We have seen that for any linear equation, the graph we get is a straight line. This means that the coordinates of every point on this line will satisfy the linear equation. Now, suppose that we take a pair of linear equations:

\[\begin{array}{l}{a_1}x + {b_1}y + {c_1} = 0\\{a_2}x + {b_2}y + {c_2} = 0\end{array}\]

Suppose that we draw the lines corresponding to both these equations on common axes, and obtain the following graph:

What is the geometrical interpretation of this? The two lines intersect at the point *A*. Clearly, since *a* lies on both the lines, the coordinates of *A*, that is, \(\left( {h,\;k} \right)\), will satisfy both the linear equations. Thus,

\[\begin{array}{l}{a_1}h + {b_1}k + {c_1} = 0\\{a_2}h + {b_2}k + {c_2} = 0\end{array}\]

Technically speaking, we will say that the coordinates of *A* form the **solution to the pair of linear equations** given by (1). Sometimes, we might also omit the phrase “*coordinates of*” and simply state: *A* is a solution to the pair of linear equations given by (1). It should be understood that by *A*, we mean the coordinates of *A*.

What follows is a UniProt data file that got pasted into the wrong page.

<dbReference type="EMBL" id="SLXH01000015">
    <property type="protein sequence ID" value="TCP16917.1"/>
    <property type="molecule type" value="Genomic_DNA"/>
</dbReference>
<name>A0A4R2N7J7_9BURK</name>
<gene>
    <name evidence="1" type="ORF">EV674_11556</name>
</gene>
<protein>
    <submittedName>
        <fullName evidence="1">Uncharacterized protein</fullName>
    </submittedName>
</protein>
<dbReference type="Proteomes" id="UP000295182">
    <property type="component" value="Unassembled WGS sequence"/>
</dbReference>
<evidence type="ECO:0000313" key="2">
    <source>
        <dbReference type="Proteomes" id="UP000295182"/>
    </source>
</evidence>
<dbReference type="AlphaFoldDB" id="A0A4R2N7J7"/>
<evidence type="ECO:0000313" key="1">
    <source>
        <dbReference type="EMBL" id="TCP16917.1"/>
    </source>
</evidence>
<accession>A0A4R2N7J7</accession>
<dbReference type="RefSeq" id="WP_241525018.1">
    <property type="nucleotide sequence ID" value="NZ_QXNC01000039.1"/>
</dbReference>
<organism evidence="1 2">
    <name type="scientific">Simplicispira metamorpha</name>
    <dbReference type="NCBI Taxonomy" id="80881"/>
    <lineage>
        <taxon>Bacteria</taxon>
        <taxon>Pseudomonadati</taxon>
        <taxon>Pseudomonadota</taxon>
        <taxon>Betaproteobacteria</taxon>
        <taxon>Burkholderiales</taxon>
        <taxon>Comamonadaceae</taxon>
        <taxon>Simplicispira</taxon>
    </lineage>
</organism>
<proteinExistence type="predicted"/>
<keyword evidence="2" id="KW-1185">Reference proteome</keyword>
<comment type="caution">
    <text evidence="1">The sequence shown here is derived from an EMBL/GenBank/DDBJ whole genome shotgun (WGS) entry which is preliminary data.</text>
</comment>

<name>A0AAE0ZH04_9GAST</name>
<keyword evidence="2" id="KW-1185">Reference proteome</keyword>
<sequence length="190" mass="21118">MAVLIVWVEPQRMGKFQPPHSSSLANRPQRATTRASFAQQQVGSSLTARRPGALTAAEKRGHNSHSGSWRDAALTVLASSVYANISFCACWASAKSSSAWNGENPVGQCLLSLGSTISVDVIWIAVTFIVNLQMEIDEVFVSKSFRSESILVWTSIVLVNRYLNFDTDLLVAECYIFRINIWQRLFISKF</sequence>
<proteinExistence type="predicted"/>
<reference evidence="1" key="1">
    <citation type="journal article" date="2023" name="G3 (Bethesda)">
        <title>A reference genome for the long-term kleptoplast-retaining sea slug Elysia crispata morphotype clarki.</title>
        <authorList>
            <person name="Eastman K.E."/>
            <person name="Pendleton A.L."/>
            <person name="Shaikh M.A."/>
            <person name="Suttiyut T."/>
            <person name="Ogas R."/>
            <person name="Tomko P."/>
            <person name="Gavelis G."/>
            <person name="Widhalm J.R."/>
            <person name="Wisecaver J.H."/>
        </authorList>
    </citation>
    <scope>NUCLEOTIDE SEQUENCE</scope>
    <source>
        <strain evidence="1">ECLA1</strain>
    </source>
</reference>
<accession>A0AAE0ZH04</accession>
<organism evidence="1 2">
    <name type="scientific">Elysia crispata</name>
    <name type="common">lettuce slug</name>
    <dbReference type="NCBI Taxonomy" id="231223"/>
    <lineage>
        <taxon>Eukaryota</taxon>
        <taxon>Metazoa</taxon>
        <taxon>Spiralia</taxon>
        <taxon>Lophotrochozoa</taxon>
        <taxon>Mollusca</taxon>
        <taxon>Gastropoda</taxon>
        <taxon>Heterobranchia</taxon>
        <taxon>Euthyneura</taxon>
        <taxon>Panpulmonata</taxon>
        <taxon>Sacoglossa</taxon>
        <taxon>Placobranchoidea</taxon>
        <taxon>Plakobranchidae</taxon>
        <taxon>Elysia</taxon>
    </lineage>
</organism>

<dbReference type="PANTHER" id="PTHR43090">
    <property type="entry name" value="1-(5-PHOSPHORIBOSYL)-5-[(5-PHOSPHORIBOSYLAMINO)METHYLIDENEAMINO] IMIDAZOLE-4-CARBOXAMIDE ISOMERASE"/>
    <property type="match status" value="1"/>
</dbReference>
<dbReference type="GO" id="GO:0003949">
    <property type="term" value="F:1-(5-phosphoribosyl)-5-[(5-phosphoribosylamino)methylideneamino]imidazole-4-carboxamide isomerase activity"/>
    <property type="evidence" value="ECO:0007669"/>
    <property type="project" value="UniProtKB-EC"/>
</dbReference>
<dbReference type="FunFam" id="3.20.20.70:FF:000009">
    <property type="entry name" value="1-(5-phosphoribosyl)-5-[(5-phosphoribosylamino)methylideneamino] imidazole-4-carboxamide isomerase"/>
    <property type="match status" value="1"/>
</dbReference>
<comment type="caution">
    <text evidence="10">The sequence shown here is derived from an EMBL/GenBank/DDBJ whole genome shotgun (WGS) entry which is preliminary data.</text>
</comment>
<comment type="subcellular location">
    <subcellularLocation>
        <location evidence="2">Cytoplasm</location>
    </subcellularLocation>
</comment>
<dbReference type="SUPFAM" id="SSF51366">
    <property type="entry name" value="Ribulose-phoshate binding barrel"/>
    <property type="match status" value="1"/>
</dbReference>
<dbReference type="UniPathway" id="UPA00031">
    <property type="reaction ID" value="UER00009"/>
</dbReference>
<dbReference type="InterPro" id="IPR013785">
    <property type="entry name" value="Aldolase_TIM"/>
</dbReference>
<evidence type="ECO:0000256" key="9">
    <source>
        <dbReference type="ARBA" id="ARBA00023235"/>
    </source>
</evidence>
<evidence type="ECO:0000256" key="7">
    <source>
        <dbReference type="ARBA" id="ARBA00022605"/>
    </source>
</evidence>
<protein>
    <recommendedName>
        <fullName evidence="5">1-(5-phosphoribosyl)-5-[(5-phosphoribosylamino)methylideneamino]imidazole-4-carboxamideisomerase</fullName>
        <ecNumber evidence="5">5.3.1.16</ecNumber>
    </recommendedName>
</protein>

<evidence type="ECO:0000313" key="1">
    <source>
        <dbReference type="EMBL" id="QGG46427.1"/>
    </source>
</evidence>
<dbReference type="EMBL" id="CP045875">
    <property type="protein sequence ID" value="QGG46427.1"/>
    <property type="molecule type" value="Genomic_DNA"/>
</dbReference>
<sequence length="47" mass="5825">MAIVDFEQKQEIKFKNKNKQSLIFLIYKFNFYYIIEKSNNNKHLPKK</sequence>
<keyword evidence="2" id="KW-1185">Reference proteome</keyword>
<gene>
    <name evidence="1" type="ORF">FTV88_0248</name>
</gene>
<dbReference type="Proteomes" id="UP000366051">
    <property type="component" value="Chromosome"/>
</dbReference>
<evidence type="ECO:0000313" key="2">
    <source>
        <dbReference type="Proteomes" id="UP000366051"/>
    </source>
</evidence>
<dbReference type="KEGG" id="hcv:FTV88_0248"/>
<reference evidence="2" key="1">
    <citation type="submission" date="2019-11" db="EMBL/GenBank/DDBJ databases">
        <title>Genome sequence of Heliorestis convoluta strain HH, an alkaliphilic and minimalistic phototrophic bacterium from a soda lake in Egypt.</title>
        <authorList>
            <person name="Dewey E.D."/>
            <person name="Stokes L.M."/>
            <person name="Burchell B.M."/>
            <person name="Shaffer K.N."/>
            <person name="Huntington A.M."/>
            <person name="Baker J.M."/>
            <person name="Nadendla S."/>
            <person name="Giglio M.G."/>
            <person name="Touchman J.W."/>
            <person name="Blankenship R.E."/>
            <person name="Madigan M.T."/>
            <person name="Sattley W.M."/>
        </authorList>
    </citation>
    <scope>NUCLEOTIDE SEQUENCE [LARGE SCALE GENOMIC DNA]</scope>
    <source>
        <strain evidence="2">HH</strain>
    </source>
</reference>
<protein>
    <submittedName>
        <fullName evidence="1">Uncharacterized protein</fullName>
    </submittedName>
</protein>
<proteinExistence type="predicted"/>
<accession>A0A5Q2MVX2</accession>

As an example, consider the following pair of linear equations:

\[\begin{array}{l} - x + 2y - 3 = 0\\ 3x + 4y - 11 = 0\end{array}\]

We draw the corresponding lines on the same axes:

The point of intersection is \(A\left( {1,\,\,2} \right)\), which means that \(x = 1,\;\;y = 2\) is a solution to the pair of linear equations given by (2). In fact, it is *the only* solution to the pair, as two non-parallel lines cannot intersect in more than one point.